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Technology, Capital Spending, And Capacity Utilization




"Capacity utilization is a closely watched macroeconomic indicator because rising utilization may signal rising inflationary pressures. However, recent technological changes have increased the flexibility of relationships between inputs and outputs, potentially eroding the predictive value of the utilization rate. This paper examines relationships between technology, capital spending, and capacity utilization. After establishing conceptually that the effect of recent technological changes on capacity utilization is ambiguous, we investigate the effect empirically using panel data on 111 manufacturing industries. Our results suggest that, for the average industry, the technological change of the 1974-2000 period lowered capacity utilization by 0.2-2.3 percentage points." ("JEL" D24, E22, E31) Copyright 2007 Western Economic Association International.

Suggested Citation

  • Cynthia Bansak & Norman Morin & Martha Starr, 2007. "Technology, Capital Spending, And Capacity Utilization," Economic Inquiry, Western Economic Association International, vol. 45(3), pages 631-645, July.
  • Handle: RePEc:bla:ecinqu:v:45:y:2007:i:3:p:631-645

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    References listed on IDEAS

    1. Valerie A. Ramey & Matthew D. Shapiro, 2001. "Displaced Capital: A Study of Aerospace Plant Closings," Journal of Political Economy, University of Chicago Press, vol. 109(5), pages 958-992, October.
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    4. Paul Nightingale & Tim Brady & Andrew Davies & Jeremy Hall, 2003. "Capacity utilization revisited: software, control and the growth of large technical systems," Industrial and Corporate Change, Oxford University Press, vol. 12(3), pages 477-517, June.
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    7. Prucha, Ingmar R. & Nadiri, M. Ishaq, 1996. "Endogenous capital utilization and productivity measurement in dynamic factor demand models Theory and an application to the U.S. electrical machinery industry," Journal of Econometrics, Elsevier, vol. 71(1-2), pages 343-379.
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    16. Niek Nahuis, 2003. "An alternative demand indicator: the 'non-accelerating inflation rate of capacity utilization'," Applied Economics, Taylor & Francis Journals, vol. 35(11), pages 1339-1344.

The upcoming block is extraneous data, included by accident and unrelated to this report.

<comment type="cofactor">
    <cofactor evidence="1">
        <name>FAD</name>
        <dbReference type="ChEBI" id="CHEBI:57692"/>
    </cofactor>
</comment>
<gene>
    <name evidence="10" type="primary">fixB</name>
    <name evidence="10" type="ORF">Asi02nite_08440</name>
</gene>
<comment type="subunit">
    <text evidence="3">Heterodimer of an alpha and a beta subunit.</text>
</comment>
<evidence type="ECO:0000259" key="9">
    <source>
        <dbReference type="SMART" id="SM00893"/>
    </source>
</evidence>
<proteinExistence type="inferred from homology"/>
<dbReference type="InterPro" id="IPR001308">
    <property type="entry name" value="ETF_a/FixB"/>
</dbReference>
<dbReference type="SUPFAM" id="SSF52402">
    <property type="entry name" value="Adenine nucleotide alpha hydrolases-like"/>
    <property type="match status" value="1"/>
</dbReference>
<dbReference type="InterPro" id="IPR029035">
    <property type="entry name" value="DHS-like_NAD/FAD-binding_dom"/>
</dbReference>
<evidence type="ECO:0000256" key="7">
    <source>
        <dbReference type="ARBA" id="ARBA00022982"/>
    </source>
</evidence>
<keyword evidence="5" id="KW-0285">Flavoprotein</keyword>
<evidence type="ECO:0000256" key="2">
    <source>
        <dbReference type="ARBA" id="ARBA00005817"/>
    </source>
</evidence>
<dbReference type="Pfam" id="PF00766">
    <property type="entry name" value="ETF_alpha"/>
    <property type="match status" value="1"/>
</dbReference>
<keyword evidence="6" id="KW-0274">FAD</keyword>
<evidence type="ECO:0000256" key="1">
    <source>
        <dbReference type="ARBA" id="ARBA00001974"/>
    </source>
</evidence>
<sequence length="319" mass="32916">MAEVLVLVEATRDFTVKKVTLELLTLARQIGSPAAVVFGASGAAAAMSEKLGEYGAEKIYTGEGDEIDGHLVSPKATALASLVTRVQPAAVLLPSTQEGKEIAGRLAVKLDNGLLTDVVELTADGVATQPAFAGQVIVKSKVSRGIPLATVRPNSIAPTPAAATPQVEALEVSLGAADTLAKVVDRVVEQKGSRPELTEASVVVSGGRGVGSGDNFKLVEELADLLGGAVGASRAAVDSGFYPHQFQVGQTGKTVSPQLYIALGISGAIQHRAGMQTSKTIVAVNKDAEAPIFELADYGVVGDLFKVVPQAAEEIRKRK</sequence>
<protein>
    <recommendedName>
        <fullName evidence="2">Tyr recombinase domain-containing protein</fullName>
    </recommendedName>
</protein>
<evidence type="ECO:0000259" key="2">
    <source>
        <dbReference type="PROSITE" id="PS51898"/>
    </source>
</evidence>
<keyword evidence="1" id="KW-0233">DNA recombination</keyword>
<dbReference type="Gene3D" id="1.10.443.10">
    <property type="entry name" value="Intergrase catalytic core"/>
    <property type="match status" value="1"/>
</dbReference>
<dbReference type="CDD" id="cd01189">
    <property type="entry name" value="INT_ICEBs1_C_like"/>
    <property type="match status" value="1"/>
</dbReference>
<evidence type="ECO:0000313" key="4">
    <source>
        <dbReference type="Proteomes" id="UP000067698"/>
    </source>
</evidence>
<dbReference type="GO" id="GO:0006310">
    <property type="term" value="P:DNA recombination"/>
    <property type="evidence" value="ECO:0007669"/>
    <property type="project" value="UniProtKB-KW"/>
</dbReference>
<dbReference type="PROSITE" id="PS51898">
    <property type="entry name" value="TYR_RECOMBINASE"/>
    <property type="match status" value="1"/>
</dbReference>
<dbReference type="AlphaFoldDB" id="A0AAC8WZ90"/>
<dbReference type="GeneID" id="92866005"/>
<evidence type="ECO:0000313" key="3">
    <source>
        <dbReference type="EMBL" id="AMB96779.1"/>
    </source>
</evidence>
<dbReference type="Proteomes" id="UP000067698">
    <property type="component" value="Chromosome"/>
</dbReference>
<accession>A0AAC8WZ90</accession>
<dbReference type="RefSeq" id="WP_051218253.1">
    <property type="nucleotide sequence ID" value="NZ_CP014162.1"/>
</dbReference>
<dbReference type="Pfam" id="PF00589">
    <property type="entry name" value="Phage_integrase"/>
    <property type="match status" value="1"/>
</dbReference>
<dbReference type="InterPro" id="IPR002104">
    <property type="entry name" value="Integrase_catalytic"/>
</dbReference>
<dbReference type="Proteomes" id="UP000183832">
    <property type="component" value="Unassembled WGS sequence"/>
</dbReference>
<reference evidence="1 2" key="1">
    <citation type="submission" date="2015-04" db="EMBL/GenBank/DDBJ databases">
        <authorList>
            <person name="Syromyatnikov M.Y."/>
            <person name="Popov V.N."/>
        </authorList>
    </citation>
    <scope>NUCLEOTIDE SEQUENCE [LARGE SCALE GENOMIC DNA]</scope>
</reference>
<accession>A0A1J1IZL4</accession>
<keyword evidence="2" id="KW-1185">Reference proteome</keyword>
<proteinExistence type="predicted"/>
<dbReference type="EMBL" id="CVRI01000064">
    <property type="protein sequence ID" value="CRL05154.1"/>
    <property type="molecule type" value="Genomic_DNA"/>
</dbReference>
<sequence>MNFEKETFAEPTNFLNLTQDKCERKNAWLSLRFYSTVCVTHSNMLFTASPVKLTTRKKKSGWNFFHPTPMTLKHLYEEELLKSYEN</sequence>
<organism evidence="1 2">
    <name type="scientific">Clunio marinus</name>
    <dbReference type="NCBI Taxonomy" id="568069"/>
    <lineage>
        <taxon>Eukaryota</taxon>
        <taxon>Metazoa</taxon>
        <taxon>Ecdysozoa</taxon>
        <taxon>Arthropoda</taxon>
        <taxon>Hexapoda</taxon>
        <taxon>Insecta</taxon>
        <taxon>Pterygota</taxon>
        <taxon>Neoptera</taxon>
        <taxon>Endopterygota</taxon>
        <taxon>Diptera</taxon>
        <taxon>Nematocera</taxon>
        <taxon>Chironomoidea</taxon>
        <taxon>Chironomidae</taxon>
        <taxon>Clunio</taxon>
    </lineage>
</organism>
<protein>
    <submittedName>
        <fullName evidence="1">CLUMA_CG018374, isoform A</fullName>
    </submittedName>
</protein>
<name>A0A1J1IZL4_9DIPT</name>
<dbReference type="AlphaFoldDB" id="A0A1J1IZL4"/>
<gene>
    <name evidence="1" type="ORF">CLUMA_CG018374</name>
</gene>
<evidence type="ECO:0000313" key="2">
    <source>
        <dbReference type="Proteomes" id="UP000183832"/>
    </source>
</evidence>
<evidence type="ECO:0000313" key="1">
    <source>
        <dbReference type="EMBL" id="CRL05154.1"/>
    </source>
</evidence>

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    Cited by:

    1. William Robert Reed, 2015. "On the Practice of Lagging Variables to Avoid Simultaneity," Oxford Bulletin of Economics and Statistics, Department of Economics, University of Oxford, vol. 77(6), pages 897-905, December.
    2. repec:eee:riibaf:v:42:y:2017:i:c:p:745-768 is not listed on IDEAS
    3. Renata Grzeda Latocha & Gernot Nerb, 2004. "Modelling Short-term Interest Rates in the Euro Area Using Business Survey Data," Journal of Business Cycle Measurement and Analysis, OECD Publishing, Centre for International Research on Economic Tendency Surveys, vol. 2004(1), pages 43-69.
    4. W. Robert Reed, 2013. "A Note on the Practice of Lagging Variables to Avoid Simultaneity," Working Papers in Economics 13/32, University of Canterbury, Department of Economics and Finance.
    5. Petrit Gashi & Iraj Hashi & Geoff Pugh, 2014. "Export behaviour of SMEs in transition countries," Small Business Economics, Springer, vol. 42(2), pages 407-435, February.
    6. Belaid RETTAB & Ton KWAAK & Azzeddine AZZAM, 2010. "An Optimization Procedure for Estimating the Stock of Capital: Application to Ten Production Sectors of Dubai," Regional and Sectoral Economic Studies, Euro-American Association of Economic Development, vol. 10(1).

    More about this item

    JEL classification:

    • D24 - Microeconomics - - Production and Organizations - - - Production; Cost; Capital; Capital, Total Factor, and Multifactor Productivity; Capacity
    • E22 - Macroeconomics and Monetary Economics - - Consumption, Saving, Production, Employment, and Investment - - - Investment; Capital; Intangible Capital; Capacity
    • E31 - Macroeconomics and Monetary Economics - - Prices, Business Fluctuations, and Cycles - - - Price Level; Inflation; Deflation


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